It was simply the rage back in the early 1990’s, reading Dr. Stephen Covey’s book The Seven Habits of Successful People or attending one of his lectures or being a part of one of the many workshops being offered. The emphasis at that time on win-win-win at any cost, of unlimited ambition, of personal growth at hyperspeed – these were all wearing a lot of people out and they were looking for a way to discover and achieve their personal goals in a manner that didn’t result in short-term burn out. Dr. Covey promoted some basic principles that would help people put their lives into personal perspective and control their destiny. Mostly common sense, as even he indicated, but very useful in pushing away the public buzz and guiding you to make decisions that were helpful in the long-term.
These habits can be very effective for photographers, especially as the current time is abuzz with rapidly changing technology, push-the-limits-at-any-cost practitioners, media barrages all around and the ease for just about anyone to enter the craft. With all respect to Dr. Covey, here are my thoughts on how to apply his habits.
Be Proactive: Great images rarely show up in your windshield while driving down the road, or wander in front of your camera while strolling down the sidewalk, or come up and nibble on your leg while you are looking elsewhere. You have to go find them, seek them out, hunt for the story and elements necessary to tell it effectively. Many people pick up their camera only for “special” events or once in a great while, and then wonder why they don’t have many outstanding images. You have to go to the image, not the other way around. Which brings me to the next habit….
Begin with the End in Mind: Ansel Adams called it pre-visualization, others say compose before putting the camera to your face. My thinking here begins even before leaving the house. What image to you want to make today? What story do you want to tell? What personal project are you aching to complete? Get the answers to those questions clear in your mind first, in as much detail possible, and the rest will be just managing technology.
Put First Things First: Dr. Covey talks a lot about Importance and Urgency, and points out that most people focus on the latter at the expense of the former. Yet the former is where our passion lies. Doing the important things first is a matter of planning and prioritizing, of recognizing the value of your time to make your images, of getting to the scene you want to compose and working it until you get the image expected. Great images are rarely made by photographers rushing around and pointing cameras at subjects and then moving on. If your craft is important then make sure you act that way.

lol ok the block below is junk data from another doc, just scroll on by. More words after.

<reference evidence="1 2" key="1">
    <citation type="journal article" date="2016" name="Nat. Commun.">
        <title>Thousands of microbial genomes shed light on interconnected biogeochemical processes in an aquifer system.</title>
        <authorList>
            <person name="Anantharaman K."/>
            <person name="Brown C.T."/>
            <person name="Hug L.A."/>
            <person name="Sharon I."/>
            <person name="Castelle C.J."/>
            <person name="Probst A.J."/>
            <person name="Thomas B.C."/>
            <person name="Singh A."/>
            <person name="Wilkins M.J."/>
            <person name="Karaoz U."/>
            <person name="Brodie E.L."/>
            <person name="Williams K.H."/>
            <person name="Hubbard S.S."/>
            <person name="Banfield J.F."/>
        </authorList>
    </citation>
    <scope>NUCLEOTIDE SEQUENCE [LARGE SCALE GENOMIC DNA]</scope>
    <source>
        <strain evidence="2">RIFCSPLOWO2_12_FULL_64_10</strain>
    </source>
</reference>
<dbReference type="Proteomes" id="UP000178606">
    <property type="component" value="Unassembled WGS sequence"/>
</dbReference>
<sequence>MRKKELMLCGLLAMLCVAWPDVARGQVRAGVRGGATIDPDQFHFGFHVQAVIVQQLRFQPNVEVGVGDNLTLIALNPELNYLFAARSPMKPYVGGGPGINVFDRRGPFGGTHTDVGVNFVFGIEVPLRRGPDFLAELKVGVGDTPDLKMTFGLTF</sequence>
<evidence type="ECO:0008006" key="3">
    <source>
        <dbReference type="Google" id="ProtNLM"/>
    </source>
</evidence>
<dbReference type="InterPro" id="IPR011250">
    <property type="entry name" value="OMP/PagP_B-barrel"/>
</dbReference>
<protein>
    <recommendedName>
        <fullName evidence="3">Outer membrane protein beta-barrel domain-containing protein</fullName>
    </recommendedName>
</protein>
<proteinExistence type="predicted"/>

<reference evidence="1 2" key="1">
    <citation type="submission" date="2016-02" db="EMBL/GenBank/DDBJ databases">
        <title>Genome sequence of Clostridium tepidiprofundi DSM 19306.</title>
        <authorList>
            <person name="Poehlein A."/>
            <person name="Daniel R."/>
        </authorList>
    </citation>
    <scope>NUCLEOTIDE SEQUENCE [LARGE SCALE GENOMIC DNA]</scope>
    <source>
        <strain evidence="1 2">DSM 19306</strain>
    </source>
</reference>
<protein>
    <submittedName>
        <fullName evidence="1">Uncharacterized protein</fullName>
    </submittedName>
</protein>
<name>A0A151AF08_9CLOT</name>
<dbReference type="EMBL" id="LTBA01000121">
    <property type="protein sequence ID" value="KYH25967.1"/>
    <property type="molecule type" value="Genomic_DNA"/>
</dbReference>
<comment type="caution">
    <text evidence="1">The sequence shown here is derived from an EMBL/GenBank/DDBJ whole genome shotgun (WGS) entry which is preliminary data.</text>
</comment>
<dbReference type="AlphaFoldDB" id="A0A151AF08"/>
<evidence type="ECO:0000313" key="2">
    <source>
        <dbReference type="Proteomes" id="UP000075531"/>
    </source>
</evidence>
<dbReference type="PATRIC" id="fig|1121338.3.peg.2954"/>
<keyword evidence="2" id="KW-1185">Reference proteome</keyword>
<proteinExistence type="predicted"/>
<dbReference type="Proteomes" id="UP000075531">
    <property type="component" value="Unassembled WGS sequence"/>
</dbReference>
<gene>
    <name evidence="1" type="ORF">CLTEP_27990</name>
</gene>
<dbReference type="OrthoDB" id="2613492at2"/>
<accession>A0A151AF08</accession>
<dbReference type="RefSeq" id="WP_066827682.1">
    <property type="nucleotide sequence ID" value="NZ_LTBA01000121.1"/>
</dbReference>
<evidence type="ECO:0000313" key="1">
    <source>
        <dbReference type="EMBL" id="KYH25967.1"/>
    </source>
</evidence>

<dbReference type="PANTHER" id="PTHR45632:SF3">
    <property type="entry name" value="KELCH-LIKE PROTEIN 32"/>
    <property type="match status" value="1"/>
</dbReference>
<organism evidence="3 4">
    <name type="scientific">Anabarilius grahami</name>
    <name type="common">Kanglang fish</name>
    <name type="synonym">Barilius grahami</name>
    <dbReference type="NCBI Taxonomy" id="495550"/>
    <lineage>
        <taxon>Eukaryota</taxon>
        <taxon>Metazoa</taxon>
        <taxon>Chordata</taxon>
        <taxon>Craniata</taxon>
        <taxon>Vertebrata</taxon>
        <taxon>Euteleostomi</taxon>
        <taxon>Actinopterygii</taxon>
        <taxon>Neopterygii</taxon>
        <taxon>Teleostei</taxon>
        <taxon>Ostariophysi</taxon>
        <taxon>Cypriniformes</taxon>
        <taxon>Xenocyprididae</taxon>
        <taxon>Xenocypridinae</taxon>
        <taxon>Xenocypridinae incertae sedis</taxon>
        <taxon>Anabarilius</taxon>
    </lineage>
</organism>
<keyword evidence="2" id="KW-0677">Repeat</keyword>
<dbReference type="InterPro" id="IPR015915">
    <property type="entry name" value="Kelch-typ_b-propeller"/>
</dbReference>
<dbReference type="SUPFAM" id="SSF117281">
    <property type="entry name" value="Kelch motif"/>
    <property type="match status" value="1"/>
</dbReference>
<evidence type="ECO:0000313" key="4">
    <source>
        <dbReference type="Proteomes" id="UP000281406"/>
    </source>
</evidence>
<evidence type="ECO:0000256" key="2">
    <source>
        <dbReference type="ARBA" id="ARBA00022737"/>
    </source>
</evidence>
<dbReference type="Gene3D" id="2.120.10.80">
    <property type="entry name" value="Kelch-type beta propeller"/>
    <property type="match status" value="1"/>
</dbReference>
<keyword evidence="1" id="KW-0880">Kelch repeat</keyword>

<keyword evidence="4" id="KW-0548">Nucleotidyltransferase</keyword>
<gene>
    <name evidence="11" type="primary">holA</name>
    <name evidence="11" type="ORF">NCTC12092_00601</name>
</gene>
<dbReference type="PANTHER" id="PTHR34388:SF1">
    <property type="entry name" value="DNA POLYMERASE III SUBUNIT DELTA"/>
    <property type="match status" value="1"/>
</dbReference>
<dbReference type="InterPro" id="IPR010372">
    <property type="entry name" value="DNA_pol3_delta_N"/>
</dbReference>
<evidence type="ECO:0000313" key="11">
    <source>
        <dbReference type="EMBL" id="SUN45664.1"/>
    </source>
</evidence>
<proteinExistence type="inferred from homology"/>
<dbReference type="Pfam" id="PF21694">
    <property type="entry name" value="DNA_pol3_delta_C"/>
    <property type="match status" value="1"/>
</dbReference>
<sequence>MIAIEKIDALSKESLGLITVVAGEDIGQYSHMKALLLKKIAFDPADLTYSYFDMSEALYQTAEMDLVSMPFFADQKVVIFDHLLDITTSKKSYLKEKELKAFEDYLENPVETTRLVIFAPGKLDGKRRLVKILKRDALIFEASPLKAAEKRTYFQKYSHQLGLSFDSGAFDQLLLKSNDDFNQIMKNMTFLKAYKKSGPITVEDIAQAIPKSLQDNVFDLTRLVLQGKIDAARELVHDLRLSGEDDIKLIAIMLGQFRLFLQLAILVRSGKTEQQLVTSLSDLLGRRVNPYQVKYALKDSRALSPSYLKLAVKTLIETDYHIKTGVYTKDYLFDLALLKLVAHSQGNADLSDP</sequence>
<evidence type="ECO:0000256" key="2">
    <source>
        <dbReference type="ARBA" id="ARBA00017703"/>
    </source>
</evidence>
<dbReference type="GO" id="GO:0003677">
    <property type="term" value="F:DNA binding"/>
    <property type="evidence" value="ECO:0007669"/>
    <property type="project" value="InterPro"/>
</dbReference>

Think Win-Win: Most photographers are making images to share – to share the moment, share the subject, share the emotion. Sharing can mean literally giving away images, selling images to others, licensing image use so a wide audience can appreciate it. Paradoxically, most photographers I know are somewhat introverted, yet are most pleased when their work interacts with the largest crowd. Images reflecting your passion will show that, and having shown that, result in value to everyone involved.
Seek first to Understand, then to be Understood: This is a powerful concept, especially in the modern world of media that seems to exist solely to allow people to vent their frustrations at a high decibel level. Have you ever looked at a photograph and thought, “wow, they really captured the essence”? Photographers who take the time to understand why they are making a specific photograph will create images that are easy to understand by others. It may be a loving gesture, or light that portrays a subject as everyone knows them, or a composition that broadens the viewer’s perspective on a subject. Rarely do the good ones happen by accident – the photographer set out to include the viewer in the process.
Synergize: The term as commonly used simply means “together we can do things impossible to us individually.” Photographers are usually individualistic – it’s very hard for a group to look through a viewfinder. We should connect with other artists, photographers or not, and see the world in an expanded way. And then work to combine different visions to create a new perspective.
Sharpen the Saw: One aspect of photography I appreciate is you can practice the craft with tools that are 100 years old or 1 month old, delivering wonderful images with either. Great photographs don’t come from expensive, cutting-edge, just-released equipment – they are made by craftsmen who know how to get the most from their tools. Continual learning, continual practice, continual stretching of abilities; these are the rasps we use to keep sharp whether we are re-creating scenes on wet-plate emulsions or high-speed, low-light digital.
Which of course takes us back to #1 – learn new skills and make time to apply them.
Imagery is a wonderful gift of technology, giving us snippets of time preserved for sharing, remembering, contemplating. Photographers craft those snippets to maximize the value being preserved. Great photographers push themselves to get every last bit of meaning into their images, since that moment will be gone by the next, never to return again.